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Eli Manning is primed for second season under Ben McAdoo's offense

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EAST RUTHERFORD, N.J. –** The Giants players don't begin their offseason conditioning program for another three weeks, but Eli Manning believes he is already ahead of where he was last year.

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In 2014 Manning had to learn a new offense, but the process was delayed because of the rules spelled out in the collective bargaining agreement. And Manning still had pain in his left ankle, which he had sprained in the 2013 season finale. Manning underwent arthroscopic surgery on April 10.

But Manning is now looking forward to his 12th season as the Giants' quarterback in good health and with a firm grasp of the system.

"I'm excited about this upcoming season," Manning said during a visit to the Quest Diagnostics Training Center, where he taped a public service announcement for the March of Dimes. "Last year during the offseason, I was coming off an injury and going into a situation with new coaches. And the way the CBA works now, you don't get much, if any, communication with the coaches. There were a lot of uncertainties and I didn't know how quickly I would heal. I had to learn a new system and new mechanics. There was a lot of anxiousness.

"This year I feel great about the system. My body feels good. I am excited about coming in and knowing what I need to improve on and make strides in, rather than learning a complete new system. I have been working hard and looking at some stuff from last year and keeping the plays fresh and in my head. I'm trying to keep it all fresh in my mind and I am excited about getting back."

Manning played his first 10 years in one offensive system. Kevin Gilbride was his quarterbacks coach for the first three seasons and his offensive coordinator for the last seven-plus years. Ben McAdoo arrived last year with new concepts, terminology and pass routes.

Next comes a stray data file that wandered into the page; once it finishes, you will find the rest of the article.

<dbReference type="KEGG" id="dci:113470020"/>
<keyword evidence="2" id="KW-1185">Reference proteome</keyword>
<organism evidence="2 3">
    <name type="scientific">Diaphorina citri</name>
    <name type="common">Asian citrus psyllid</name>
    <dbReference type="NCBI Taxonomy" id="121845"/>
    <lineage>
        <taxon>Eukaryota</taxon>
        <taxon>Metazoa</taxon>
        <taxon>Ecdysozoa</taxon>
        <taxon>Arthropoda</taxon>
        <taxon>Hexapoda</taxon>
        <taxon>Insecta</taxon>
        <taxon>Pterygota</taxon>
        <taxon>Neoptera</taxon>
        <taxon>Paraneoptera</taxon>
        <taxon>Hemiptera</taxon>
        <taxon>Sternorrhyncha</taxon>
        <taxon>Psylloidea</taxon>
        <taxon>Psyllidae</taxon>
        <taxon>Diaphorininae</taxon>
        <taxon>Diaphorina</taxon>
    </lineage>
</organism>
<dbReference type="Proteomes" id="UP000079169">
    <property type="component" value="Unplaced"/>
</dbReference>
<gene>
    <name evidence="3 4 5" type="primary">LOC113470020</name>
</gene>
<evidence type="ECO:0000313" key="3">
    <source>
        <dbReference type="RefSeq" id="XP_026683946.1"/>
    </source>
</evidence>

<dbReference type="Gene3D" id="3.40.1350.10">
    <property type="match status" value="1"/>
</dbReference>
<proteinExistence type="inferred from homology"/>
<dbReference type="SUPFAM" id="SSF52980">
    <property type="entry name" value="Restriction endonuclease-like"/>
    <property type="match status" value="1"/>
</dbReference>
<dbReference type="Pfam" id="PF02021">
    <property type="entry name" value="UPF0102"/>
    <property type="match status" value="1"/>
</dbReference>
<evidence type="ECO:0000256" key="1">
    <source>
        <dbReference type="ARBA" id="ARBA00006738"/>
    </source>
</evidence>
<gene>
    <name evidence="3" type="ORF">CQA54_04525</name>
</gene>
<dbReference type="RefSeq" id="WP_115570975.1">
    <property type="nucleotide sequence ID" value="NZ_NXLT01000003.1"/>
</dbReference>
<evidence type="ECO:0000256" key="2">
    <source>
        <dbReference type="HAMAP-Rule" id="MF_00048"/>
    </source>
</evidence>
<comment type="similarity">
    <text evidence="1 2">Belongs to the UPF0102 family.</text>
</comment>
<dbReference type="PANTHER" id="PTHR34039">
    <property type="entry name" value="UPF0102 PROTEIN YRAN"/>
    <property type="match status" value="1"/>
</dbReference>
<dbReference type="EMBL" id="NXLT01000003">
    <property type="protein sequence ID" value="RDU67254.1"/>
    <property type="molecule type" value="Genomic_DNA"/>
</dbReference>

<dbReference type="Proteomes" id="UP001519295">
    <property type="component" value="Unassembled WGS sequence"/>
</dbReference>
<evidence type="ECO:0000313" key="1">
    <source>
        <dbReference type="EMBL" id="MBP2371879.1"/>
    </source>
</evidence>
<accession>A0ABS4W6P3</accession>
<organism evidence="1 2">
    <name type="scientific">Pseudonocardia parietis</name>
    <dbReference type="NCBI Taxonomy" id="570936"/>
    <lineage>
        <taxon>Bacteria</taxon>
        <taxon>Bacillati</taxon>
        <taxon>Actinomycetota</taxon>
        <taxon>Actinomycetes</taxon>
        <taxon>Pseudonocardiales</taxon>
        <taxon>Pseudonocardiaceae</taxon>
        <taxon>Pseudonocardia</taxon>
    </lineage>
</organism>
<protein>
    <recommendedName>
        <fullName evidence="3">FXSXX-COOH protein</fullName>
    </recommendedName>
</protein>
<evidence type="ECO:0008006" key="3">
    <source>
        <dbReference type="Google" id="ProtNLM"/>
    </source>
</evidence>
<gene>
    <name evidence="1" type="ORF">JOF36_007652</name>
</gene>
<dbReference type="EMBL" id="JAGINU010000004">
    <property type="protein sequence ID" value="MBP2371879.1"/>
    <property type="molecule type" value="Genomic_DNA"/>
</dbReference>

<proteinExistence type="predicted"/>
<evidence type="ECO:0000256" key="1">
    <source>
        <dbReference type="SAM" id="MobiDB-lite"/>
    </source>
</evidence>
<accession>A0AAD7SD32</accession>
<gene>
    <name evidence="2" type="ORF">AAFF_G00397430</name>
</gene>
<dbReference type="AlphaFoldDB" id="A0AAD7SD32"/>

Throughout the spring and summer, Manning was asked about the challenges of staying on the learning curve. As he looks back, it was a daunting test.

"It is tough, because it is time consuming," Manning said. "Last year during the OTA's and practices on the field during the spring, there was a lot of preparation to go through. I think it paid off, but it is just a lot to know so you know what you are doing at practice. You can study it all, and every rep I would take I wanted to know exactly what I was doing. Every rep that (backup) Ryan Nassib or any quarterback took, I wanted to try to get mental reps and have an understanding. It was a lot of work and I think I am going in with the same mindset this year. I have to keep working hard to master the offense.

"This year will be a much easier transition, knowing that we have been through so much of it already. It's definitely a different starting point. I feel good about it. I feel that I have a good understanding of it, but there is still room to grow and that is why I try to keep it as fresh in my mind as possible. Looking at old game-plan sheets and calling plays in my head – throwing routes with receivers trying to call out plays to myself, so you don't let it slip away. It was new last year and it wasn't something I have been doing for 10 years, so you want to keep it fresh and go through your reminders and all your checks. So when we come back I haven't taken a step backwards and have to re-learn things. It is still all there. There will be new stuff and we will be taking it to another level."

Manning recently returned to New Jersey after spending time at his home in Oxford, Miss, where he starred in college at Ole Miss. Although he was removed in time and distance from formal Giants workouts, he was mentally and physically preparing for the season.

Check out the best photos of QB Eli Manning from the 2014 season

"I had some old game-plan sheets from last year," he said. "If I am out throwing with a receiver - I have been throwing to some of the Ole Miss receivers or some ex-Ole Miss receivers who are now in the NFL – you just walk on the field and tell them what route to run. But then (I) say to myself, 'Call the whole formation, call the motion, call the cadence.' Just do some stuff in my head to keep all that fresh as well."

With McAdoo calling plays and Manning at the controls, the Giants' offense was markedly improved last season. The Giants finished 10th in the NFL in total offense one year after they were ranked 28th. They averaged 367.2 yards a game, a 59.7 yards-per-game improvement over their 2013 average of 307.5. The Giants totaled 5,875 net yards in 2014, the fourth-highest total in franchise history.